Memory of the Mother of the Lord

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Reading of the Word of God

Alleluia, alleluia, alleluia

The Spirit of the Lord is upon you.
The child you shall bear will be holy.

Alleluia, alleluia, alleluia

Colossians 3, 5-17

That is why you must kill everything in you that is earthly: sexual vice, impurity, uncontrolled passion, evil desires and especially greed, which is the same thing as worshipping a false god;

it is precisely these things which draw God's retribution upon those who resist.

And these things made up your way of life when you were living among such people,

but now you also must give up all these things: human anger, hot temper, malice, abusive language and dirty talk;

and do not lie to each other. You have stripped off your old behaviour with your old self,

and you have put on a new self which will progress towards true knowledge the more it is renewed in the image of its Creator;

and in that image there is no room for distinction between Greek and Jew, between the circumcised and uncircumcised, or between barbarian and Scythian, slave and free. There is only Christ: he is everything and he is in everything.

As the chosen of God, then, the holy people whom he loves, you are to be clothed in heartfelt compassion, in generosity and humility, gentleness and patience.

Bear with one another; forgive each other if one of you has a complaint against another. The Lord has forgiven you; now you must do the same.

Over all these clothes, put on love, the perfect bond.

And may the peace of Christ reign in your hearts, because it is for this that you were called together in one body. Always be thankful.

Let the Word of Christ, in all its richness, find a home with you. Teach each other, and advise each other, in all wisdom. With gratitude in your hearts sing psalms and hymns and inspired songs to God;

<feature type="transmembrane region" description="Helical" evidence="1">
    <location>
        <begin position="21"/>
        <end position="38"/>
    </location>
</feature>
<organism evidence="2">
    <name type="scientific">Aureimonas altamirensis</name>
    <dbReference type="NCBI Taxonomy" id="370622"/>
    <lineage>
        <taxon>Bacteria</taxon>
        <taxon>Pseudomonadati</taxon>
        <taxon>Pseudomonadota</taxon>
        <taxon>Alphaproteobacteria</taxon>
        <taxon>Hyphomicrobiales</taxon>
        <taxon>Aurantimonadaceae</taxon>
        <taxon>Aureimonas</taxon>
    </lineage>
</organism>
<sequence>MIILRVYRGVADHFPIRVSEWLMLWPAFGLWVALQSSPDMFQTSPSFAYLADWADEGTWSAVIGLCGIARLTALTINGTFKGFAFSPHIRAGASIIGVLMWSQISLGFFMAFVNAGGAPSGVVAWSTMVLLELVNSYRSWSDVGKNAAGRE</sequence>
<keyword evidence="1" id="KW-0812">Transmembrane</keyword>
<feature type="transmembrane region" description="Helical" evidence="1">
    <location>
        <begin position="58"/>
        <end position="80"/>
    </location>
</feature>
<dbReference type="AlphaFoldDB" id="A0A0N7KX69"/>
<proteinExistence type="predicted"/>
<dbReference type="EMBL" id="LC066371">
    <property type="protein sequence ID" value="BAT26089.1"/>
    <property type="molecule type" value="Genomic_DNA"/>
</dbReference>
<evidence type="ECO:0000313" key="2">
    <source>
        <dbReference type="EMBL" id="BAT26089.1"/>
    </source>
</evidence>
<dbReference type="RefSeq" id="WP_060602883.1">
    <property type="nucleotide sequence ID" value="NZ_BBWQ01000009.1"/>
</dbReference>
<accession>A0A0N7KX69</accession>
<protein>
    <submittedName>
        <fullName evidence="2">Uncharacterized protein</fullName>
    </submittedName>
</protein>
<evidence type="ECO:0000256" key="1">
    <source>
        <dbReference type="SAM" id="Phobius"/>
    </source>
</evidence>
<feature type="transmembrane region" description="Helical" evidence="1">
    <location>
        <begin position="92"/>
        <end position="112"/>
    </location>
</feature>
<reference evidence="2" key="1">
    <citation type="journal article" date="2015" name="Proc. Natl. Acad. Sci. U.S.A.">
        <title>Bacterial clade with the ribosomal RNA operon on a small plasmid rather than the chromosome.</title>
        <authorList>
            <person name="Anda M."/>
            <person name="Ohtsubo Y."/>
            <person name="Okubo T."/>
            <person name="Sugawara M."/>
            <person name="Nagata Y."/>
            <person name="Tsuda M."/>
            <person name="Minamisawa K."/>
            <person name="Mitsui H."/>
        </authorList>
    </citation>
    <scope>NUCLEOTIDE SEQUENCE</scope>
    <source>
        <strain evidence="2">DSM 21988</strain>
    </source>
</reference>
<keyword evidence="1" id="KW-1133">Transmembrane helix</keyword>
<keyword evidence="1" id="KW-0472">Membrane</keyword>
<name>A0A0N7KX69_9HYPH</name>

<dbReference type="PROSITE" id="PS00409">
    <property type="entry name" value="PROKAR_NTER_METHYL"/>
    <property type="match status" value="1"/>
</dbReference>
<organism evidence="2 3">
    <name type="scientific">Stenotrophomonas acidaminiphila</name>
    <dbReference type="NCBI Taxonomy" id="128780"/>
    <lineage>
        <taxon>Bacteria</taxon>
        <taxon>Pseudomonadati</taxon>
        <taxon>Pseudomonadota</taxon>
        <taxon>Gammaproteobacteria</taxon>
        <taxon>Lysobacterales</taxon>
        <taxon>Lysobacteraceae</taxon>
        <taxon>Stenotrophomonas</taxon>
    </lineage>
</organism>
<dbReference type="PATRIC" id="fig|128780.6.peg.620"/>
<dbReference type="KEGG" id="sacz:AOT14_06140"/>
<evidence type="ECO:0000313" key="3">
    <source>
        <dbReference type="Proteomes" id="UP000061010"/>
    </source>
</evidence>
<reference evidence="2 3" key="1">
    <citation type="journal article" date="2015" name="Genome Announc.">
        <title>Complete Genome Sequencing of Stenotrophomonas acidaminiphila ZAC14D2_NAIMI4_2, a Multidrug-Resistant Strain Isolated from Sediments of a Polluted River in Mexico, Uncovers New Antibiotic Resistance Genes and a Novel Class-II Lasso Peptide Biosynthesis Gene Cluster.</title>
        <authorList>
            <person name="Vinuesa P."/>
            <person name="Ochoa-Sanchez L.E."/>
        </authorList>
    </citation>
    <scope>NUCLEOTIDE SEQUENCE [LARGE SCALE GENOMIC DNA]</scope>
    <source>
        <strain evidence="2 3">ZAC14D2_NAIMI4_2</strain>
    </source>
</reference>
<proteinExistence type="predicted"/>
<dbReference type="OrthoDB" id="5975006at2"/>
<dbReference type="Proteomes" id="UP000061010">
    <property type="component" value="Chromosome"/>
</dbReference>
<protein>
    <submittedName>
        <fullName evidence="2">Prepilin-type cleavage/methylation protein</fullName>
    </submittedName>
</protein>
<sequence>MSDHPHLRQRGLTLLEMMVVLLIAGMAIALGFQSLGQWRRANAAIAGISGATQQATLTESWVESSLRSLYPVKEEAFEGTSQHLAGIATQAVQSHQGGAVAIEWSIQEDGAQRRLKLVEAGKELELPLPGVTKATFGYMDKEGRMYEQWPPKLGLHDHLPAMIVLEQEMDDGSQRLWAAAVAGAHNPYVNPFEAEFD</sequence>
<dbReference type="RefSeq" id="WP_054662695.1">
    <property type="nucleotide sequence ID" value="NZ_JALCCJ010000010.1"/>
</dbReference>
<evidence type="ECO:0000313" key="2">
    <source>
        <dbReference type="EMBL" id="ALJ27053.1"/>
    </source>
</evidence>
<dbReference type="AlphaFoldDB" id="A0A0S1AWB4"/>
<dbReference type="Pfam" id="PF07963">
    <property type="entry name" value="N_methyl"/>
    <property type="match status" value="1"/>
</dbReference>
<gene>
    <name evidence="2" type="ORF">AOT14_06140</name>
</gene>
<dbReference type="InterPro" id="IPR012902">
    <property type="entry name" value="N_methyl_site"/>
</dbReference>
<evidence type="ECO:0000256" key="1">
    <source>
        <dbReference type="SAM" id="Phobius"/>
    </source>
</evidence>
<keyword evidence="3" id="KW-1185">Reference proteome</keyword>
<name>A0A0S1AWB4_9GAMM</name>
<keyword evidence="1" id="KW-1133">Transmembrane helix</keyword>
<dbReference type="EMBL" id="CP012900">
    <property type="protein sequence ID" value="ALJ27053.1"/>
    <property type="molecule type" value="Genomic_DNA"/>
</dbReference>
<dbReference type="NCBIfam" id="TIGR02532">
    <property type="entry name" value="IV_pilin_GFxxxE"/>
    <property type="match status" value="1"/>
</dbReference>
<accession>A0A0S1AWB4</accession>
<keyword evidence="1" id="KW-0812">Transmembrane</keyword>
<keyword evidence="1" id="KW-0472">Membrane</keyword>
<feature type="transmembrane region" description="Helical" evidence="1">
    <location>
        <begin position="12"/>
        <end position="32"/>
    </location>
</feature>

and whatever you say or do, let it be in the name of the Lord Jesus, in thanksgiving to God the Father through him.


Alleluia, alleluia, alleluia

Look down, O Lord, on your servants.
Be it unto us according to your word.

Alleluia, alleluia, alleluia

The disciple, having become a “new self,” is already living in the world inaugurated by the Risen One. But woe to us if we let ourselves become deluded into thinking we are safe from the snares of sin, which, as written in Genesis, is “crouched” at the door of our heart. Being a new creation requires the disciple to behave accordingly. This is why Paul reminds the disciples of the need to mortify (to put to death) “whatever in you is earthly,” that is, the instincts that drive us to life only to satisfy ourselves. Paul lists several, ranging from sexual disorders to greed, characterized as idolatry. In fact, the insatiable thirst to possess things for oneself absorbs a person’s energies to the point of subjugating his or her heart. Discipleship requires us to struggle against sin and commit ourselves to mastering our instincts. It is a true battle, aimed at diminishing our pride so that our love can grow. This is the way to create a true communion of love between the members of the community. But living instead by putting ourselves at the centre means living under God’s wrath, under His judgment. God does not tolerate evil threatening men and women and turning them away from their vocation. This is why the apostle reminds the Colossians of their past pagan behaviours (3:7), so that they might understand the grace they received when they entered into the community of disciples. He reminds them that they need to put off every evil behaviour, just like clothing is taken off. He lists several vices: “anger, wrath, malice, slander, and abusive language from your mouth,” all of which spring from immoderate speaking and poisonous relationships in the community. Once again, he returns to baptism: believers have “clothed [themselves] with Christ” (Gal 3:27; Rom 13:14) and belong to him to the point that they can say, “it is no longer I who live, but it is Christ who lives in me (Gal 2:20). This belonging requires us to renew our hearts, so that, as disciples, we might become more and more similar to Christ, the greatest image of God (Col 1:15). In the new person there is no division of culture, race, or social class, as Paul writes to the Galatians: “There is no longer Jew or Greek, there is no longer slave or free, there is no longer male and female; for all of you are one in Christ Jesus” (Gal 3:28). Union with Christ relativizes our differences: what unites us is much stronger than what divides us.